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Rector's Reflection: Scattering and Sprouting, June 15, 2024

Beloved Members of St. Martin’s,


Our gospel reading for this week (Mark 4:26-34) depicts Jesus using humble agricultural metaphors to help understand what the kingdom of God is like. First Jesus compares the kingdom of God this way: it is as if someone scatters seed on the ground and then goes to sleep, to rise the next day and see the sprouts, knowing you had nothing to do in the actual sprouting.


Many times I think we pass over that brief little parable in our rush to the next parable, which is about a mustard seed producing a giant bush. But what if we took seriously the underlying reminder to us all—that much of what we take for granted in the abundance our planet provides to us has nothing to do with our own cleverness or control, but with the miracles of natural processes?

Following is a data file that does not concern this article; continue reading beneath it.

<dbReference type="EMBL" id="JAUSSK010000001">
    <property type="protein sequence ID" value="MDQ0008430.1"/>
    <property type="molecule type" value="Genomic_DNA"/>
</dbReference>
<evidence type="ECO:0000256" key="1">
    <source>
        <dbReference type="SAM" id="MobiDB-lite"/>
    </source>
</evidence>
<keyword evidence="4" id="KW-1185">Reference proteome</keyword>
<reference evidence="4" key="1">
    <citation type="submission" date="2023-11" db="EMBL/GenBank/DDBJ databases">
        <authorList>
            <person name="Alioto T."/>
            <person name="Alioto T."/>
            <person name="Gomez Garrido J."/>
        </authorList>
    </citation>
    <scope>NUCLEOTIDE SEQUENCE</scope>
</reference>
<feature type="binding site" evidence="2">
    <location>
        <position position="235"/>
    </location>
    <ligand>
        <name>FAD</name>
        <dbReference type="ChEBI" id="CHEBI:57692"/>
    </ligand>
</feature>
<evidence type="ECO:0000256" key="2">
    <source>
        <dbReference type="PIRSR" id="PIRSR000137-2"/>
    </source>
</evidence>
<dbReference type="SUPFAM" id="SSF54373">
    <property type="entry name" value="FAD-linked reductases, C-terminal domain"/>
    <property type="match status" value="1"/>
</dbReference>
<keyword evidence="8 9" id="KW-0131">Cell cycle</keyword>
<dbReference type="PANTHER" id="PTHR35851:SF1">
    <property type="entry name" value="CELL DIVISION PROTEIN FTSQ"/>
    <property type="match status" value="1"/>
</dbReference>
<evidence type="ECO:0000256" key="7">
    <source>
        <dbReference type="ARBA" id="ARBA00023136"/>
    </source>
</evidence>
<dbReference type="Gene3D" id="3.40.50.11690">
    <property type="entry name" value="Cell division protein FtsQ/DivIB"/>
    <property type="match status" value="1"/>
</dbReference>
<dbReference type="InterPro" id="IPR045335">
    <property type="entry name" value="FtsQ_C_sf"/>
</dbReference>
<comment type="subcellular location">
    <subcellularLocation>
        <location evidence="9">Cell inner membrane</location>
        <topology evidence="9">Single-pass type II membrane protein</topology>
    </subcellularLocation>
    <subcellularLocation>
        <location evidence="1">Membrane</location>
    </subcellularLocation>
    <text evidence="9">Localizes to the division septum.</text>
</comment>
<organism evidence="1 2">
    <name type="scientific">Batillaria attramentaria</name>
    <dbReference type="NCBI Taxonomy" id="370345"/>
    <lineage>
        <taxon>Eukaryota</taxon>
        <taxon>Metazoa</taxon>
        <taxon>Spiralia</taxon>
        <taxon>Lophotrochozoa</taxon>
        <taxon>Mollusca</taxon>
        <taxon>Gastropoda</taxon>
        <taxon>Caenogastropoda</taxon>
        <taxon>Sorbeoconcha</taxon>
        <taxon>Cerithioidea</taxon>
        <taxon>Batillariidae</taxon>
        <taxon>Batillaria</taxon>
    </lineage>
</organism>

Earlier this year, we paid for a company to come out and clear all the underbrush, especially the Chinese honeysuckle and the poison ivy out from the woods that forms our front yard. Before this area was broken by dense human settlement, naturally occurring fires would have taken care of this task for us every few years, but we humans have altered this eternal arrangement—and the result is weeds, non-native species’ proliferation, and unhealthy density in the understory of the forest.


Through these last two seasons since the forest was tended to, we have been amazed by how sun-dappled and airy that entire area now feels, and we were really enjoying that. But last evening, I noticed a new benefit: there are now more fireflies, butterflies and bees in that part of our yard, as ferns and wildflowers who had been starved of sunlight have begun popping up underneath the remaining trees.


How do we then take this knowledge and apply it to the kingdom of God? Maybe by understanding that we DO have a responsibility to scatter the seed and then to notice the growth when it happens. We have to be brave enough to testify to the abundance of God’s grace in our lives, so that others can see the fruitfulness as well. The scattering and the tending is in our control—but the sprouting and growth belong to God.


In Christ,

Mother Leslie+


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